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The View from the Vista


The Carnival Vista at Grand Turk Island, Turks & Caicos. Image courtesy of Carnival Cruise Line.

Like most Americans living in cold climates, my family and I eagerly anticipate spring break, those precious days off from school at the end of the long, dreary winter, when families can finally take the kids and escape to blue skies and warm temperatures. After months of miserable Mid-Atlantic weather punctuated by four straight weeks with measurable snowfall (in late March!), my husband, ninth-grade daughter and I boarded a southbound flight headed for sunny Miami and the Carnival Vista, a floating playground with enough onboard activity that the Eastern Caribbean ports of call were secondary to experiencing the ship itself. And apparently, we were not the only family that had chosen the Vista as a sanctuary from the wrath of Mother Nature: with all the kids on board, we would later find out that the ship was filled nearly to its maximum occupancy of 4,900—not everyone’s idea of “sanctuary.” Let the fun begin!


From the gangway, we followed the crowd into the ship’s lobby, centered by a towering blue martini glass. Bags, backpacks and kids in hand, everyone stopped to look up. Some called it a margarita glass, and others thought it was an aquarium as fish appeared to swim through sapphire water. “It’s called the Dreamscape,” said the perky Carnival crew member directing the flow of people. The threedeck- high funnel of 2,000 LED tiles sets the mood with colorful and ever-changing scenes to delight guests as they move through the central areas of the ship. The subliminal message for me was “get an adult beverage,” so we checked Carnival’s Hub app—part map, part daily cruise planner—for directions to the nearest watering hole.

We made our way to Guy’s Pig & Anchor Bar-B-Que for a quick meal of hickory-smoked pulled pork and a cold brew for the adults, and then we headed to the Lido Deck where the pool party was in full swing. Wrapped in the sultry breeze under Miami’s electric blue sky, we kicked back on lounge chairs and let the winter gray melt from our minds. Other Northern refugees of all shapes and sizes were already in various states of undress in and around the pool. For the next few days, we would all be carefree and relaxed, granted permission to play and be silly with our kids and to try activities and food we wouldn’t have otherwise. Most of all, we would have golden sunshine to bask in and endless azure seas to contemplate. It felt as if we had crossed over the rainbow with thousands of new friends.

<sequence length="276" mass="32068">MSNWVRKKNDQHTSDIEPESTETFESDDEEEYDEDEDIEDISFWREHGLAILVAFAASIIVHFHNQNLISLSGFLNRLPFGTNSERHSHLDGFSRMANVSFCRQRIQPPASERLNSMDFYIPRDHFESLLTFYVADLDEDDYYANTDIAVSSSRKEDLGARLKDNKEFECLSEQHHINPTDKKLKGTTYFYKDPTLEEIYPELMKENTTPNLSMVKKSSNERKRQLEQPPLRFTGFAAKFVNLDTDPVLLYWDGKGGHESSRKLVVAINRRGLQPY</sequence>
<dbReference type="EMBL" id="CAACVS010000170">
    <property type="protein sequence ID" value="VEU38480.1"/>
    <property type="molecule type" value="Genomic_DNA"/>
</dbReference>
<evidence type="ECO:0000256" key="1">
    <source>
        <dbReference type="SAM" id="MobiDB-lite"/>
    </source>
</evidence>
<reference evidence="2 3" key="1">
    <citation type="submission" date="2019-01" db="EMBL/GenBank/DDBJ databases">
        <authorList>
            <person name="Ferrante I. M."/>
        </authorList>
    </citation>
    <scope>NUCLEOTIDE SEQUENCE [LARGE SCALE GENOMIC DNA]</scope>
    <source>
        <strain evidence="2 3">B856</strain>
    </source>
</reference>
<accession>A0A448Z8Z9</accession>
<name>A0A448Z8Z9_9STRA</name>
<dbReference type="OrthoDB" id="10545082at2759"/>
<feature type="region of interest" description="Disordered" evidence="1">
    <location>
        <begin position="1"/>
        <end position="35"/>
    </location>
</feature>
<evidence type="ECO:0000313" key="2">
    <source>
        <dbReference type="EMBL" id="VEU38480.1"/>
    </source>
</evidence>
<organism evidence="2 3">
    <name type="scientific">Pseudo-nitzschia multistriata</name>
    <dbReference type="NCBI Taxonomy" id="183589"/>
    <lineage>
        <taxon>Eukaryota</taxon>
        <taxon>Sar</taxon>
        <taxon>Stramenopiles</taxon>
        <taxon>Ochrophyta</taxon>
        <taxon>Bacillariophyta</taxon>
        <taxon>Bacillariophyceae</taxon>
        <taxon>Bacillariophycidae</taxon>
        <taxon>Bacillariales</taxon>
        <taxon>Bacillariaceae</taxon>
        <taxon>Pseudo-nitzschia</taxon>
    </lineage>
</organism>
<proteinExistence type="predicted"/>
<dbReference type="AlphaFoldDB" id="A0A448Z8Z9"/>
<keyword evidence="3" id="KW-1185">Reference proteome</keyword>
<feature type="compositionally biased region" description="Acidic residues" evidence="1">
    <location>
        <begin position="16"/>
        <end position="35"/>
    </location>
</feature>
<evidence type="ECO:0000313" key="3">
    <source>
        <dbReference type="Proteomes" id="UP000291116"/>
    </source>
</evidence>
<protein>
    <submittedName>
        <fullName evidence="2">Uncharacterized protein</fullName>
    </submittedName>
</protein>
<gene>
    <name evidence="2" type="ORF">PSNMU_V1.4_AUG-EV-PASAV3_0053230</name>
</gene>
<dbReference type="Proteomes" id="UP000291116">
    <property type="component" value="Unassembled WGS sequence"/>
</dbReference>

As the afternoon morphed into the ship’s sail-away celebration, we danced under streams of confetti along with a kaleidoscope of people from all walks of American life. The extended Miller family from Milwaukee, Wisconsin, were dressed in vivid lime T-shirts announcing, “Ship Happens 2018.” Other cruisers had their own announcements affixed to their arms and legs in the form of colorful tattoos. We met Cheryl, a frequent Carnival cruiser from Toronto, Ontario, enjoying a girls’ getaway with her best friend, Adrina, a first-time cruiser. Mother-and-daughter duo Carolyn and Danielle Powers were celebrating Danielle’s upcoming high-school graduation and acceptance to the University of Cincinnati. A grandmother with lavender-colored hair pushed a double stroller behind a pair of conservative-looking young parents, and several same-sex couples were among the crowd on deck learning dance moves taught by Carnival’s entertainment team. A few passengers learned the moves from their wheelchairs. No matter where they came from or their abilities, everyone’s common mission was the same: having fun with their families, however they defined them. The happy celebration continued as we watched Miami disappear from view and the Vista sailed east into the dusky twilight.

Zip high above the deck on the Vista’s SkyRide®. Image courtesy of Carnival Cruise Line.